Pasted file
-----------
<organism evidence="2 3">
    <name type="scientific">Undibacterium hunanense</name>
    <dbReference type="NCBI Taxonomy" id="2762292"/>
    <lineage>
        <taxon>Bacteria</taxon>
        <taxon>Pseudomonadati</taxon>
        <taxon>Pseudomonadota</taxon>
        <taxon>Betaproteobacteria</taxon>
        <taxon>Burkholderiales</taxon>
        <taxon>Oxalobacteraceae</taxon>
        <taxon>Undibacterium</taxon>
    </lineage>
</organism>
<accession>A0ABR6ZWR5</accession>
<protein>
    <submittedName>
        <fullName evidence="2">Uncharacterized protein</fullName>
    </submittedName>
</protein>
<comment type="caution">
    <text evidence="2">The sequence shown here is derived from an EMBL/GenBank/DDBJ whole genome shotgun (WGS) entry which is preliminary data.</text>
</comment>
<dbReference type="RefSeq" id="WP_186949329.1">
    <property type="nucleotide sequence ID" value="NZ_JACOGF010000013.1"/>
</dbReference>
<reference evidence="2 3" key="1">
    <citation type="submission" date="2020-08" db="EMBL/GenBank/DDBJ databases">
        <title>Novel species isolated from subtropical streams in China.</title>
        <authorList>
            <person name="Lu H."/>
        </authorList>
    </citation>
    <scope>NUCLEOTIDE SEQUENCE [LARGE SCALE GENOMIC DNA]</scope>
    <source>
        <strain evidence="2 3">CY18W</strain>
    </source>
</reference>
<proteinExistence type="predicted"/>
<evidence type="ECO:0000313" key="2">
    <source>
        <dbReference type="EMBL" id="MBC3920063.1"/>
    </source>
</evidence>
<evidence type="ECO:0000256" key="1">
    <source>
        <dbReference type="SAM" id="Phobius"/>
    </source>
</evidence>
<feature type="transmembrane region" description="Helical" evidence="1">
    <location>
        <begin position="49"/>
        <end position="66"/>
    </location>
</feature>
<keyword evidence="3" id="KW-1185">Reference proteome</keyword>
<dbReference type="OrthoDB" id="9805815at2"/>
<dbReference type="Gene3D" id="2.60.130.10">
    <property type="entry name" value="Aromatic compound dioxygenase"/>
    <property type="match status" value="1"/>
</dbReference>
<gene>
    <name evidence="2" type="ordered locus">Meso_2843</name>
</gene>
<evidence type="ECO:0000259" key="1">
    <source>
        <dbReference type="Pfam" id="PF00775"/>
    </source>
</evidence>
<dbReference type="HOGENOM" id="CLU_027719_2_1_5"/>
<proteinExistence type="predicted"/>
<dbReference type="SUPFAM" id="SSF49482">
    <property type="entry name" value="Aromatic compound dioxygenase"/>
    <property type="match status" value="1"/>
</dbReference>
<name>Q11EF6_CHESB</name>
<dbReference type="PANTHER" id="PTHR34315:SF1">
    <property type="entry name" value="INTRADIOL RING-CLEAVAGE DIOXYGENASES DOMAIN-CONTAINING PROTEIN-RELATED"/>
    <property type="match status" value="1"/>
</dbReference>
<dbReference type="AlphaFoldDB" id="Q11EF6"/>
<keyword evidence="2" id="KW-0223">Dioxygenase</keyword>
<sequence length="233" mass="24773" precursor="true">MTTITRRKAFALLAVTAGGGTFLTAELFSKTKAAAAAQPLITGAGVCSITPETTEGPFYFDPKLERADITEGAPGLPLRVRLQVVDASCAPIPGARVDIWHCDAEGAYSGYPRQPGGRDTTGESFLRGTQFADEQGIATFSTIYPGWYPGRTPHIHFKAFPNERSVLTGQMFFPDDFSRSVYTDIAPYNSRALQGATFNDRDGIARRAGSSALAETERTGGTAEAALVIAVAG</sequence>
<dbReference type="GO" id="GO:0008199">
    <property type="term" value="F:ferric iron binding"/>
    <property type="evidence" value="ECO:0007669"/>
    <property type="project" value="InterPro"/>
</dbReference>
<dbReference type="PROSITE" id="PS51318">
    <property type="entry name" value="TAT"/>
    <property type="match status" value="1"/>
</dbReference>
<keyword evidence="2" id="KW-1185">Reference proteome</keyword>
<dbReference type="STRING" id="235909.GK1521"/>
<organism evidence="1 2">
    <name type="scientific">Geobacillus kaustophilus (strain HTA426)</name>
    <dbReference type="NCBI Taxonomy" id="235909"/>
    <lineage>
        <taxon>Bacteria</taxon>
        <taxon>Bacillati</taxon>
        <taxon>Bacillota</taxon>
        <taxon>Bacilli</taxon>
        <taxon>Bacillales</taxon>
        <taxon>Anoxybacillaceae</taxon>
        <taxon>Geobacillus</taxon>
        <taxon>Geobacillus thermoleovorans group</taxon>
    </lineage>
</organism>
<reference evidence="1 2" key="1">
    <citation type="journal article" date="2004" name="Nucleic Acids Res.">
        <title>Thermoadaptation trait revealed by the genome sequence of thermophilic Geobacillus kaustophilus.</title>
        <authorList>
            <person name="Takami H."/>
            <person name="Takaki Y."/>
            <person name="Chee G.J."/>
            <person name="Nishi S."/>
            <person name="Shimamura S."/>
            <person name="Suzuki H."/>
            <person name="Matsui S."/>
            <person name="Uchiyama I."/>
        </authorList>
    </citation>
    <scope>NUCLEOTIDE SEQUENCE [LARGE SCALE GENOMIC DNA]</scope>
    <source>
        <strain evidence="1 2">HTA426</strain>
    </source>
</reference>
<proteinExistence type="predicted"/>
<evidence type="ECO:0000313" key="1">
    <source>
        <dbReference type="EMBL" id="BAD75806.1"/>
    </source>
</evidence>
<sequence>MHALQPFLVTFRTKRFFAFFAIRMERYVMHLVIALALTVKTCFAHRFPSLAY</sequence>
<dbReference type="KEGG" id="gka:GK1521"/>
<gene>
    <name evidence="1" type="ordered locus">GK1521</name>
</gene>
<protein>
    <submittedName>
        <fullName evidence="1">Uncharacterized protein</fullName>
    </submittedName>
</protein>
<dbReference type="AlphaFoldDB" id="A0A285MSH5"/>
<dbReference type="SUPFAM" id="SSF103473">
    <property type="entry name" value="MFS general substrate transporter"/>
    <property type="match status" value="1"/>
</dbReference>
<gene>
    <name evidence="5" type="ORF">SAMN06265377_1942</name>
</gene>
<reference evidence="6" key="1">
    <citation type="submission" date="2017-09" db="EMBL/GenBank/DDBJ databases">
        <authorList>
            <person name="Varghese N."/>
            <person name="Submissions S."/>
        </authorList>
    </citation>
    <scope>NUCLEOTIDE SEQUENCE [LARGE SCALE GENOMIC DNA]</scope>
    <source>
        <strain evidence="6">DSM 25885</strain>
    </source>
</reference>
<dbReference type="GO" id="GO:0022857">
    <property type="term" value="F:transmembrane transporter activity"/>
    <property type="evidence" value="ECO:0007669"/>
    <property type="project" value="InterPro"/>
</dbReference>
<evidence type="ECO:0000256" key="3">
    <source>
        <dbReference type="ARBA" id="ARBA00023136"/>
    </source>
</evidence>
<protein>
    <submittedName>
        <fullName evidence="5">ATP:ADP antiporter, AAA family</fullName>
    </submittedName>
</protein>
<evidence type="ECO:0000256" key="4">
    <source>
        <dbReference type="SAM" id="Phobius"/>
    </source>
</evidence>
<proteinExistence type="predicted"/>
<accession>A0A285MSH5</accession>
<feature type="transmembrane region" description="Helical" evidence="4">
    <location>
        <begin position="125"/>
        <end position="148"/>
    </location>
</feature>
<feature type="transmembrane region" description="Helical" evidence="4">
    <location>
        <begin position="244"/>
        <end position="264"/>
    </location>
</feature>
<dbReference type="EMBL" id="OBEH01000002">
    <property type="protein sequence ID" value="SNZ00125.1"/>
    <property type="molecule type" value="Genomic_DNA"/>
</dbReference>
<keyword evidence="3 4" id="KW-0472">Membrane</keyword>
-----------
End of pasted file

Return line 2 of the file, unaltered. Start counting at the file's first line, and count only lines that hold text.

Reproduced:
    <name type="scientific">Undibacterium hunanense</name>